A jealous husband who feared his wife was cheating on him discovered she was having an affair with another woman after he placed a spy camera in her home and put a tracking device on her car.
His 18-year-old wife called the police when she discovered she was being watched and yesterday (20/9) her ex-husband Martins Veiksanes stood in the dock outside Crown Court where he admitted a charge of harassment.
Sporting a gray polo shirt, the clean-shaven Veiksanes previously admitted to using tracking devices on his wife’s vehicle and hiding a camera in her living room after suspecting she was cheating on him.
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It was revealed in court that the 43-year-old’s partner had actually seen another woman when their marriage broke up, which led to him stalking her for around a month.
Prosecutor Sarita Basra said: “This hearing deals with a case of harassment involving severe alarm/distress, which took place between June 5 and July 19 of this year, where the defendant was stalking his ex-wife .
“He contacted her, went to her place of work, followed her vehicle and placed a camera in her living room. The victim in this case, Inga Veiksanes, had been the defendant’s wife of 18 years.
“She said he had a drinking problem and she said his behavior got worse because of his drinking. She found a new partner who was of the same sex but she got messages constants of the accused.
“She felt that the relationship had deteriorated to the point that it was not salvageable. She moved away but the defendant found her, which surprised her.
“The accused took his car and he drove to his work address and said he wanted to drive her home but she refused. She was very scared of him. There was a lull, where he returned his car.
“On June 23, she contacted the police because of her behavior and he was granted bail. Again on July 18, the police received another call about her – he had contacted her by WhatsApp and called her names in Latvian.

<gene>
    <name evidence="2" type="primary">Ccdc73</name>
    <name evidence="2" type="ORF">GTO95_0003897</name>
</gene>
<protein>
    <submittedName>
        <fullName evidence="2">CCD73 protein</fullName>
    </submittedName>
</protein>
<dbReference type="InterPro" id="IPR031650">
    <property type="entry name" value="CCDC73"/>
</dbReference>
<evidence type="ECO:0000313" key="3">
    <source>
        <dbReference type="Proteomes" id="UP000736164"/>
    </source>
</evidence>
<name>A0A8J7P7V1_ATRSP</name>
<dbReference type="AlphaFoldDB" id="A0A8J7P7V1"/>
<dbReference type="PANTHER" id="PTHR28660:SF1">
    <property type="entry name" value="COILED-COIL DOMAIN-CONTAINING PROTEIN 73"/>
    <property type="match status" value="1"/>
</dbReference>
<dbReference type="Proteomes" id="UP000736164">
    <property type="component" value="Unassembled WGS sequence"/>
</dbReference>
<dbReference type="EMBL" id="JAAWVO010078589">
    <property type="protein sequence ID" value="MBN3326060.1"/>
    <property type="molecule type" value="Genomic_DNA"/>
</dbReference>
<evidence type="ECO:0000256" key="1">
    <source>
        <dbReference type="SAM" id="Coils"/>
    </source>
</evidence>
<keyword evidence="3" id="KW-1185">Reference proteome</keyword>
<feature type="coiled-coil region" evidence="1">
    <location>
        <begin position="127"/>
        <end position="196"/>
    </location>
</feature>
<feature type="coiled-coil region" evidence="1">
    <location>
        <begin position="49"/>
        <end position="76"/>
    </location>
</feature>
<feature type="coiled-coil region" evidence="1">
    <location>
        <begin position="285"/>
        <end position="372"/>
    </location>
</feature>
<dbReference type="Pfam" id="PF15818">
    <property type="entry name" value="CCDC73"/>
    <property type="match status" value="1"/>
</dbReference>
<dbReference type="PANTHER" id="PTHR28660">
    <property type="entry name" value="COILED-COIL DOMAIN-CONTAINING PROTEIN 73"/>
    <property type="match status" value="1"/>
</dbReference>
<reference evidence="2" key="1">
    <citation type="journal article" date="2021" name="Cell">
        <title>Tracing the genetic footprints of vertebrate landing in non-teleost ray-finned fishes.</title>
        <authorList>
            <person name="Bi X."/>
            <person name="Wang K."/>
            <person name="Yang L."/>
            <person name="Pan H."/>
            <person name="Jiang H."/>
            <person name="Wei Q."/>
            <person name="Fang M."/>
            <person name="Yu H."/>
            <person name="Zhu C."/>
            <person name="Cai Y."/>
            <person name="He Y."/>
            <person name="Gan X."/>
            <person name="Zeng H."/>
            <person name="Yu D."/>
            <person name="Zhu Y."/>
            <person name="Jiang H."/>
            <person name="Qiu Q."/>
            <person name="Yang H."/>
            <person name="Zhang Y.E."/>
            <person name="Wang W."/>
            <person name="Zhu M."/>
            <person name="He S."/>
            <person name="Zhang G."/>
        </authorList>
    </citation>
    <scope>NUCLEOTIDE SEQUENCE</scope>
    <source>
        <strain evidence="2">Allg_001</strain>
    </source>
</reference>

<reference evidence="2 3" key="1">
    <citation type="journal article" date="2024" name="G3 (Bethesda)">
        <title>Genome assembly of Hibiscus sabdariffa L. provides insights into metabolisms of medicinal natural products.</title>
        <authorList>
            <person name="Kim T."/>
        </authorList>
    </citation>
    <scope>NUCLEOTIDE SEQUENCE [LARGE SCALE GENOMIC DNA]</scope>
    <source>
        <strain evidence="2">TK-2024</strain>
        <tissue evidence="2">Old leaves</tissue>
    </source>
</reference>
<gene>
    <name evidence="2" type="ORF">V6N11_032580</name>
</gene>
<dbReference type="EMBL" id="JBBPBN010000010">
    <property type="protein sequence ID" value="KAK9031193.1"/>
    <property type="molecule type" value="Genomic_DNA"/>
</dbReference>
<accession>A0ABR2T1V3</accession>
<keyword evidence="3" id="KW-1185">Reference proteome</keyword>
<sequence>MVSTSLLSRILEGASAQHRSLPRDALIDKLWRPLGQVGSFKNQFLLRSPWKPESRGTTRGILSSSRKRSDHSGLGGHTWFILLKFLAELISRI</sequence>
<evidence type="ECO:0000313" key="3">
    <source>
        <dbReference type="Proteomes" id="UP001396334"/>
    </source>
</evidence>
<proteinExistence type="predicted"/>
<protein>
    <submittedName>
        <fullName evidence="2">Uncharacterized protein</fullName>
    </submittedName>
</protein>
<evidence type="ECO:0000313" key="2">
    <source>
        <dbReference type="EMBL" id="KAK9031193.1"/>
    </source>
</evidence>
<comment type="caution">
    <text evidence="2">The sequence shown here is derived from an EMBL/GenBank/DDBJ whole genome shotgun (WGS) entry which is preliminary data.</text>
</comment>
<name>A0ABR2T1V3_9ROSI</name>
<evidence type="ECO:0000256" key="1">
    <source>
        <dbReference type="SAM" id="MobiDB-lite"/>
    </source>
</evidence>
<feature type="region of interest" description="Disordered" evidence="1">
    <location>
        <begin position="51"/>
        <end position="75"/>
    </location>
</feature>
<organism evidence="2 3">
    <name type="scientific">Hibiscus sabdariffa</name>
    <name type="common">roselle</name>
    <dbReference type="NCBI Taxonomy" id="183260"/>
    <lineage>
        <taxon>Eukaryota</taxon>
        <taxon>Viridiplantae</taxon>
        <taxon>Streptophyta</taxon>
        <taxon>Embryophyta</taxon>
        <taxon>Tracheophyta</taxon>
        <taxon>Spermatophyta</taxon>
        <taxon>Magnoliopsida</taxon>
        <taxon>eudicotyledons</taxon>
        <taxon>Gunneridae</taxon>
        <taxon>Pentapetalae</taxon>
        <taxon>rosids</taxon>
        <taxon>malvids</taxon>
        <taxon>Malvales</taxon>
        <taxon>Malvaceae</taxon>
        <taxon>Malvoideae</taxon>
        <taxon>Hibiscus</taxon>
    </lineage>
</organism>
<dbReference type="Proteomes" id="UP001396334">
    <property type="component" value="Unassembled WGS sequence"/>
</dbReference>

“He had abused the new relationship she had made. She felt like she was being followed by him. On one occasion she drove to TK Maxx and soon after he asked her if she was spending money.
“On another occasion, she went to the beach with her partner – she hadn’t told anyone, not even her son – but that evening the accused messaged the son, asking if she had told him about her trip.
“She asked him if he was stalking her and he said ‘there’s a lot you can do with technology.’ She took her car to the garage for general repairs when a man working there said there was a tracker installed on the car.
“She saw the alarm clock in her living room and there was a camera and a memory card. There was another camera found under the driver’s seat in her car.”
After his arrest, Veiksanes told police he installed the tracker and camera in the vehicle to prove that she cheated on him. He also claimed that the camera in the living room was never installed, but that he put it there to “see how loyal his wife was”.
Veiksanes admitted the only count of harassment involving serious alarm/distress.
Defending Alan Walker KC said: “Mr Veiksanes admits he took the breakup of the relationship very badly. He admits he had a drinking problem and had a period of abstinence, attending Alcoholics Anonymous meetings.
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“He has accepted the end of the relationship. The defendant admits he behaved in a way he is ashamed of. He is now getting his life back on track – he has accommodation, works as a laborer for five days a week and he put his alcohol addiction behind him.”
At sentencing at Reading Crown Court, Judge Emma Nott said: “You stalked her and deliberately contacted her directly and through your son, who was 11 at the time, sending her messages. messages in Latvian, a language he did not understand.
“You put a camera in the house, monitoring her in her own house. You put a tracker on her car because you wanted to know what she was doing, but also so you could control her.
“You were constantly telling her where she was and what she was doing, so she could feel that you were constantly looking over her shoulder. This is harassment aimed at punishing her for leaving you and someone of the same sex.
“You told your ex-wife she was sick and needed to see a doctor. You told probation that in the UK the justice system favors women and in Latvia, women are supposed to be corrected by their partner and that homosexuality is a crime.
“You are not in Latvia, you are in the UK and in the UK, homosexuality is not a crime. Attacking and harassing someone for being gay is a crime. No woman is her partner’s property, but domestic violence is a crime.”
Veiksanes, of Church Lane, Wallingford, was sentenced to nine months’ imprisonment, suspended for two years. He was also ordered to undertake 40 days of rehabilitation activities and subjected to trail surveillance for six months.
A restraining order was also issued against him preventing him from attending his former partner’s address and preventing him from sending messages to his son in a language other than English.
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